One of the most controversial tactics FTF is using is to effectively "out" TV meteorologists on their site who don't believe in human driven climate change.
(Also known as Anthropogenic Global Warming or AGW)
This has stirred some strong discussion in forecast circles, and will no doubt get hotter before it gets cooler.
What do you think? Should AMS draft a stronger statement on climate change? And should TV meteorologists make greater efforts to include credible climate change news and studies in weather reports?
Stay tuned for more on this one...
Again, I have to thank you for the informative blogs.
I think weather forecasters and climatologists--warmists and coolists both--need a big dose of humility about what causes the climate and weather to change. In terms of time, the last 150 years of better data collection is only about 2.5% of the previous 6,000 years. The earth is a wonderfully complex system--think of all the possible factors--underwater volcanoes, magnetic fields, radiation, yes people, etc. I don't think we have a high level of confidence yet.
Let the light shine and the truth will stand out. Efforts to muzzle contrary opinions, especially government-inspired efforts to create a monopoly on information, remind me of restrictions on the freedom of the press (you are members of the press, are you not?) that is so common in totalitarian countries.
So, let the weather and climate people freely compete and test their hypotheses with scientific methods, all without governmental intervention or funding. The best forecasters will rise to the top.
So, I was wondering, what is Mark Seeley's forecast for next January?? :)
I like to read Updraft so I can get facts about the weather because I am concerned how the climate impacts our seasonal lifestyle and economy in Minnesota. I'm also concerned about the way humans use the earth's resources. However, if we want to motivate change the way people use the earth's resources based on facts, I'm not sure that climate change is the best source of facts. It doesn't take a meteorologist to inform people how much polluting our water, soil and air is bad for the global environment.
A stronger statement on climate change by the AMS is long overdue. If the AMS continues to ignore the scientific consensus on this issue, they will lose their credibility as a reliable source of information.
TV meteorologists have enormous potential to inform or misinform the public on the issue of climate change. I hope that science, and not politics, will drive their future agenda.
I appreciate your weather information - it is the best by far of all the forcasts I look check. I have a sort of weather related questions: Any idea on how this mild weather is effecting plants? Will the increase in daylight and warmer weather cause daffodils and tulips to begin a month earlier than they should? And what about other early spring plants?
I think it is fascinating how people think weather and climate are the same thing. Everyone with knowledge otherwise has a DUTY to educate the public on the difference. This includes the weather professionals who interact with the public, TV and media weather personalities. They should not be required to 'decide' or give an opinion on if things are changing, rather help people understand what the difference between weather and climate is all about. Then, the public can make better decisions and these issues will not spiral out of control.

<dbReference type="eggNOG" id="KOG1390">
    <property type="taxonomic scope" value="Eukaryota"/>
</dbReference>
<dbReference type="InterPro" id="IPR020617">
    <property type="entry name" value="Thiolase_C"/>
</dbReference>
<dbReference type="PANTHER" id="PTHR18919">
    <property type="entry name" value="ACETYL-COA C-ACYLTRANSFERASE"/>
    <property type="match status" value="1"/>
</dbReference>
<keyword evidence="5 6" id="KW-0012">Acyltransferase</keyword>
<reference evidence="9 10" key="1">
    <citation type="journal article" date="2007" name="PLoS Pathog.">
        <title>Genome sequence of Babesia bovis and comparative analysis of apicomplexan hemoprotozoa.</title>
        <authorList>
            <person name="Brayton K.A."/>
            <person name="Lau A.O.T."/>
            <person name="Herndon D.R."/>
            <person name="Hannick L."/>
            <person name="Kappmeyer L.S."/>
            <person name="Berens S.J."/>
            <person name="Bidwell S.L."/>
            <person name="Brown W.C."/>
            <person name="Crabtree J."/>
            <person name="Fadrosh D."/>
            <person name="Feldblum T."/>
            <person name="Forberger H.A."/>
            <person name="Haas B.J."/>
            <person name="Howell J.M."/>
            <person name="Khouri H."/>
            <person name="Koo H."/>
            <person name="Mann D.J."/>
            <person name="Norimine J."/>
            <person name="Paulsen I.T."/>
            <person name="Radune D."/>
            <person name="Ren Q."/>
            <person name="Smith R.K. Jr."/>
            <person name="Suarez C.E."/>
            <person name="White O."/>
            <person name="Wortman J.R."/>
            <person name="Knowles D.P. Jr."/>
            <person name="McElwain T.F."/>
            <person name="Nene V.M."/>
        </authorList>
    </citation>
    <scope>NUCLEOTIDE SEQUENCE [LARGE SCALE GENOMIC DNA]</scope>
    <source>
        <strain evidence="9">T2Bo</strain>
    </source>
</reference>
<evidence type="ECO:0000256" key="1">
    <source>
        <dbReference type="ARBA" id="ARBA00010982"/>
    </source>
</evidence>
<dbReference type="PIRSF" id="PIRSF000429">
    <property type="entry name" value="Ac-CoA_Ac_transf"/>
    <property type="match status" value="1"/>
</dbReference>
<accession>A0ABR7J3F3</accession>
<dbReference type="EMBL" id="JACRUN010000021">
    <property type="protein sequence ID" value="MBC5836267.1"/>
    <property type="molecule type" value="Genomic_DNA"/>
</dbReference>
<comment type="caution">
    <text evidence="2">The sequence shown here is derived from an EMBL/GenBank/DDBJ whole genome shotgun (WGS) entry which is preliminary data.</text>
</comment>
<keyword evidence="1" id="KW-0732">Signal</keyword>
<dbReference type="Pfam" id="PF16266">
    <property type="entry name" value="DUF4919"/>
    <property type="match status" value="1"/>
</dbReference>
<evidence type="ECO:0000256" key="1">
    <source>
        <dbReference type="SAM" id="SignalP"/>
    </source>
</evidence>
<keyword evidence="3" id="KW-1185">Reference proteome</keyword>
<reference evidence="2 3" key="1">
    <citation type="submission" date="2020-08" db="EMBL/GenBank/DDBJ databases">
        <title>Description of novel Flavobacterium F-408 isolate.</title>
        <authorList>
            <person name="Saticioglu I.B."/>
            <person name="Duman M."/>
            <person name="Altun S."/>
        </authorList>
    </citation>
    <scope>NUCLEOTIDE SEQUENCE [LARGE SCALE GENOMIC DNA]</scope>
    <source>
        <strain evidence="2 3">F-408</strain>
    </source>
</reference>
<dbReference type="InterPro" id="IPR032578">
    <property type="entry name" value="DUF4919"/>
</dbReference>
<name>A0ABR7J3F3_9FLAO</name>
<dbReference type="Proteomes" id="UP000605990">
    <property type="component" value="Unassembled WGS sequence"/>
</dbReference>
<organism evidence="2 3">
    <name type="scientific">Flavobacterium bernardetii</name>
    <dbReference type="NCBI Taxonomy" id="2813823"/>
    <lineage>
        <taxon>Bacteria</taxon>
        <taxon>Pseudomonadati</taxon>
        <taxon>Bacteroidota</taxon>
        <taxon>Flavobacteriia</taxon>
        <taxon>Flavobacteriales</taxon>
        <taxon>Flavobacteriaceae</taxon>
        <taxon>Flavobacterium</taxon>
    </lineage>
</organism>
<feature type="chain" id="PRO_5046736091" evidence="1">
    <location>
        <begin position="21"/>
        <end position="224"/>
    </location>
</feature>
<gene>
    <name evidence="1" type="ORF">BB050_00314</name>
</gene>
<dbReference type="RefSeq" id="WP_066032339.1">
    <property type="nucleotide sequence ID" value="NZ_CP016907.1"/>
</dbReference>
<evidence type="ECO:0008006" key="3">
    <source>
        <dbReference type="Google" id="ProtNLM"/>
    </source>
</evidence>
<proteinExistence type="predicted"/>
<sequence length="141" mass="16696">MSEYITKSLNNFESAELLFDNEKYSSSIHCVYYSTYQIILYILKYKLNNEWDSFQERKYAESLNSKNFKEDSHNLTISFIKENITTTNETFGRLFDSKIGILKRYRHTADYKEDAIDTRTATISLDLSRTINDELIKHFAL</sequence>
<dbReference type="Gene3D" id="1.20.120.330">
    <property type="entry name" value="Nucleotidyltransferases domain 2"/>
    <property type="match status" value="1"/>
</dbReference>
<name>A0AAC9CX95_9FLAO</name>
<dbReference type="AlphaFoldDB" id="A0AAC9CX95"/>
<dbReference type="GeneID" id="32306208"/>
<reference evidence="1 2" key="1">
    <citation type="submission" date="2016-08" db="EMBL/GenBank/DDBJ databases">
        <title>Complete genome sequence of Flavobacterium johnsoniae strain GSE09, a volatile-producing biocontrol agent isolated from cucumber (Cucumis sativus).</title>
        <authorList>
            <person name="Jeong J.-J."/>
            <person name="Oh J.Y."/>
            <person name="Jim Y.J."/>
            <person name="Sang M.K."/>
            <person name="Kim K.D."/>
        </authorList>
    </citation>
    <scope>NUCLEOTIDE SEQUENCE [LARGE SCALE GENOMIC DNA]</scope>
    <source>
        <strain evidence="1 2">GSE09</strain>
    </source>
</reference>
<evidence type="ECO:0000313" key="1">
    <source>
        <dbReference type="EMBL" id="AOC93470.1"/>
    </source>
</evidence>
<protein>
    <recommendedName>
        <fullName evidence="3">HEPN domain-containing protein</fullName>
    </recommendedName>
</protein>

Part of the problem is that the AMS apparently still considers these people to be "scientists." They aren't. By and large, TV meteorologists are TV personalities who happen to talk about the weather. They aren't hired for their science pedigree; they're hired because they're cute. Consequently, they'll believe whatever anti-science denial BS they hear.
This shift has happened in my lifetime, and I'm only 34. I remember real weather geeks on TV news when I was a kid. Most of them weren't exactly good looking. That isn't the case these days. You have to look good on HDTV. Knowing what the hell you're talking about is a bonus.
The scientific consensus at one time was the sun went around the earth. Ask Nicolaus Copernicus.
The scientific consensus at one time was the Earth was flat. Ask Christopher Columbus (or at least the Eurocentric thinking of the time).
The scientific consensus at one time was global cooling (1970's).
Is the climate changing, of course. Is it my fault its warming (if its sustained)? I find it rather hard to believe.
A healthy dose of skepticism should is a good thing, but the arguments you bring up are completely irrelevant Chris. Global cooling was never a "consensus" as you claim, and if you'd like to raise two arguments from 500 years ago in an attempt to discredit modern climate science, they personally don't carry much weight with me.
No major scientific body disagrees with the current scientific opinion. The argument over anthropogenic global warming is overwhelmingly a political debate, not a scientific one.
Thank you as always for a great weather blog! I sifted through the previous comments before throwing my 2 cents in. I will also note - I have never done this before. I see that another comment already address' - partially the concept of "scientific consensus". However, I think that rebuttal stops short. There was not a so-called scientific consensus on an earth-centric universe, or the world-is-flat theory. These concepts were the construct of the Church - which had the power to imprison any scientist guilty of "thinking". Global warming is a FACT - it has been happening since the last glaciation... so let's stop philandering to politicians.
Are humans to blame for the observed recent increase in the RATE of global warming? At least this should be the starting point of any meaningful discussion.
Should the AMS require TV personas to educate about climate change versus forecasting the weather? My opinion is no. Anyone who has watched a news cast in recent history knows that the weather is typically sandwiched between ~10 minutes of sound bite "news" and ~5 minutes of sports "news" - which after commercials - leaves ~3-4 minutes to give a forecast... which is what everyone expects. No time for "educating" the public... one way or the other.
I apologize... I previously hit "post" when I meant to hit "preview"... ;-(
It would be a huge step forward if meteorologists simply stopped spreading misinformation with respect to climate change. Our own Dave Dahl of KSTP once said "It is pretty widely accepted that the earth has been cooling for the past several years...".
I agree that meteorologists shouldn't be obligated to address climate change on the nightly forecast, but spreading false statements that don't reflect best science is a problem.